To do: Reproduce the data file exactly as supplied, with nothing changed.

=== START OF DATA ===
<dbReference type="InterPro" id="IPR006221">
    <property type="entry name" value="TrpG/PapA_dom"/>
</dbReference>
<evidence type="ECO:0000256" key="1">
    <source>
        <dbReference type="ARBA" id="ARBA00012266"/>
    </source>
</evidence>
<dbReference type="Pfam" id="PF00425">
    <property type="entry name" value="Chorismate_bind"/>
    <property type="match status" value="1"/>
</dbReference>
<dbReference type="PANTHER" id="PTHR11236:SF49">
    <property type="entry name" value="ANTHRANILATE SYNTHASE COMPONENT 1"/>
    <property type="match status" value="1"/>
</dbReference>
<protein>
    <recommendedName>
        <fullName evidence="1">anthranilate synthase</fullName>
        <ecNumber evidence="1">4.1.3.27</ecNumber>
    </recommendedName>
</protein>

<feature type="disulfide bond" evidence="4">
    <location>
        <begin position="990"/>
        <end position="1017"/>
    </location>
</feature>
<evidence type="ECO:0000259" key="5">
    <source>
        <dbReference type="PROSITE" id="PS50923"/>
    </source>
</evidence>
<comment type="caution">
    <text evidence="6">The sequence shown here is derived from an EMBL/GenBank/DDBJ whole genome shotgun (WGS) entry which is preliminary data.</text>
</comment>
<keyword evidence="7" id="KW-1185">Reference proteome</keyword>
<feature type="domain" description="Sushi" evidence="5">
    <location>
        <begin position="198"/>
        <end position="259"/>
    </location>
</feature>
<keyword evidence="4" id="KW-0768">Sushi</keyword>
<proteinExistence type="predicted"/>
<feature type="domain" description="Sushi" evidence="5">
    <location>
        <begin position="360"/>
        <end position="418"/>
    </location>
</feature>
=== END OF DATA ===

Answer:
<dbReference type="InterPro" id="IPR006221">
    <property type="entry name" value="TrpG/PapA_dom"/>
</dbReference>
<evidence type="ECO:0000256" key="1">
    <source>
        <dbReference type="ARBA" id="ARBA00012266"/>
    </source>
</evidence>
<dbReference type="Pfam" id="PF00425">
    <property type="entry name" value="Chorismate_bind"/>
    <property type="match status" value="1"/>
</dbReference>
<dbReference type="PANTHER" id="PTHR11236:SF49">
    <property type="entry name" value="ANTHRANILATE SYNTHASE COMPONENT 1"/>
    <property type="match status" value="1"/>
</dbReference>
<protein>
    <recommendedName>
        <fullName evidence="1">anthranilate synthase</fullName>
        <ecNumber evidence="1">4.1.3.27</ecNumber>
    </recommendedName>
</protein>

<feature type="disulfide bond" evidence="4">
    <location>
        <begin position="990"/>
        <end position="1017"/>
    </location>
</feature>
<evidence type="ECO:0000259" key="5">
    <source>
        <dbReference type="PROSITE" id="PS50923"/>
    </source>
</evidence>
<comment type="caution">
    <text evidence="6">The sequence shown here is derived from an EMBL/GenBank/DDBJ whole genome shotgun (WGS) entry which is preliminary data.</text>
</comment>
<keyword evidence="7" id="KW-1185">Reference proteome</keyword>
<feature type="domain" description="Sushi" evidence="5">
    <location>
        <begin position="198"/>
        <end position="259"/>
    </location>
</feature>
<keyword evidence="4" id="KW-0768">Sushi</keyword>
<proteinExistence type="predicted"/>
<feature type="domain" description="Sushi" evidence="5">
    <location>
        <begin position="360"/>
        <end position="418"/>
    </location>
</feature>